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Events & Diary
Thursday, December 7th 7.30 - 10.30
Winter Shivers
An evening of readings of classic and contemporary spine-chilling stories accompanied by unnerving live sound

The performers:

CHRIS BROSNAHAN is a thriller writer, occasional comedian and film-maker. He runs the bookshop's writing group and loves writing and reading spooky stories.

LUCY BRADY is a writer specialising in speculative horror that explores ideas of technology, fringe psychology and the uncaring cosmos that surrounds us. Her stories have appeared in anthologies including 'Hexus Journal Vol. II: Secret Agreements' and 'Dreams from the Witch House: Female Voices in Lovecraftian Horror'. She is also the contributing editor of the zine project Praeterlimina, a journal of demonology and the occult.

CLIFF CHAPMAN is an actor and voiceover artist from Leicester, via the Isle of Man, and for the last eight years, London. He has appeared in many dramas for Games Workshop's The Black Library audio range, including Heart of the Pharos, Daedalus, Scions of Elysia, Agent of the Throne and the forthcoming Corsair: Face of the Void. Other credits include Big Finish (Pathfinder Legends: Escape From Old Korvosa), animated Sherlock Holmes for, Dulux (not the dog) and the audio revival of Robin of Sherwood. He lives in Wood Green. As a result of a medical trial, he has a strange fixation with macaroni cheese.

ELECTRIC ELIZABETH makes sounds with a bucket, contact microphone and delay pedal. It might sound a bit like being on a haunted boat.

SAM ENTHOVEN used to write thrilling books for teenagers; now he's a musician and sound artist. He plays found sounds, analogue synths and a unique instrument from the dawn of electronic music – the theremin.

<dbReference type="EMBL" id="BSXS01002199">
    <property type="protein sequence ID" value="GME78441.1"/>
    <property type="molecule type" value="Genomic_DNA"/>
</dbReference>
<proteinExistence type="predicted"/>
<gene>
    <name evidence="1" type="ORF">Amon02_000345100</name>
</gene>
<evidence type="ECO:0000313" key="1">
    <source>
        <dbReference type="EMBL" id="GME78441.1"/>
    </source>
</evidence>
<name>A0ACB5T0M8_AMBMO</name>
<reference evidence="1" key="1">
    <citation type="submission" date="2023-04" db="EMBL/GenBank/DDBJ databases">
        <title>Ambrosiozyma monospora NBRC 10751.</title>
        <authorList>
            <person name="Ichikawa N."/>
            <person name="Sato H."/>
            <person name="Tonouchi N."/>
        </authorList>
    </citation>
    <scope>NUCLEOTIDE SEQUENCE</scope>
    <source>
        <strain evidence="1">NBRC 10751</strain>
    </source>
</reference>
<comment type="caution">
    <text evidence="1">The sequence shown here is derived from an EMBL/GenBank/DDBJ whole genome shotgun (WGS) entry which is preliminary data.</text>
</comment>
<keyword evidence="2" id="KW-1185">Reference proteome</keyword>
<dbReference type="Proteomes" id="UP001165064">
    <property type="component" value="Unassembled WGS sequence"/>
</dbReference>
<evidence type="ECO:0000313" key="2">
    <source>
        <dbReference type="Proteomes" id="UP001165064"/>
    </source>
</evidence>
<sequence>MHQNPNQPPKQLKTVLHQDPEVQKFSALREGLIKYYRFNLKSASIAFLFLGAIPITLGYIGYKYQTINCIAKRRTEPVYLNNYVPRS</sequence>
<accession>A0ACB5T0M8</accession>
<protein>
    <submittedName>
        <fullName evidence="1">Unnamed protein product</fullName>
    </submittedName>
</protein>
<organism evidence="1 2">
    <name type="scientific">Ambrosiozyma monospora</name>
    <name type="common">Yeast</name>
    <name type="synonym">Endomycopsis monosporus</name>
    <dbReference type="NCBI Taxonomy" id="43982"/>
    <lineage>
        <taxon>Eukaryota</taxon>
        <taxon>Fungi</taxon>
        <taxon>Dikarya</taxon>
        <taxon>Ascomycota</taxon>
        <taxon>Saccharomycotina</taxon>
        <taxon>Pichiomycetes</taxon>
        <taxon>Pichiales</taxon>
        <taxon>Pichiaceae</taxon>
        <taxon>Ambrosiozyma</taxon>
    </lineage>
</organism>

BYOB. Entry £5, book early to be sure of admittance. 
Chasing the Dram. A evening with Rachel McCormack
Date to be confirmed 
Whisky is Scotland's national drink and has been for over five hundred years, since then becoming a global phenomenon. It is a drink that is a profound and important part of Scottish life and culture but, unlike other countries and their national libations, it has hardly been used in food. Rachel McCormack is going to change that with this book.
Limiting whisky to a drink, she believes, is similar to the traditional Presbyterian attitude to sex; it should only be done with the lights off and in the missionary position. Rachel believes that there is an entire Karma Sutra of whisky use out there and she has put it in this book. Interspersing an engaging mix of anecdotes, history and information on distillers and recipes, this book will appeal to everyone from the cooking whisky connoisseur, to the novice whisky learner looking for some guidance on what to eat and cook.
Rachel travels the length and breadth of Scotland, discovering a myriad of unique and interesting people and facts about this remarkable drink, with interviews with the key people who create it around the country, as she visits the famous distilleries of her country, as well as the more home-grown variety.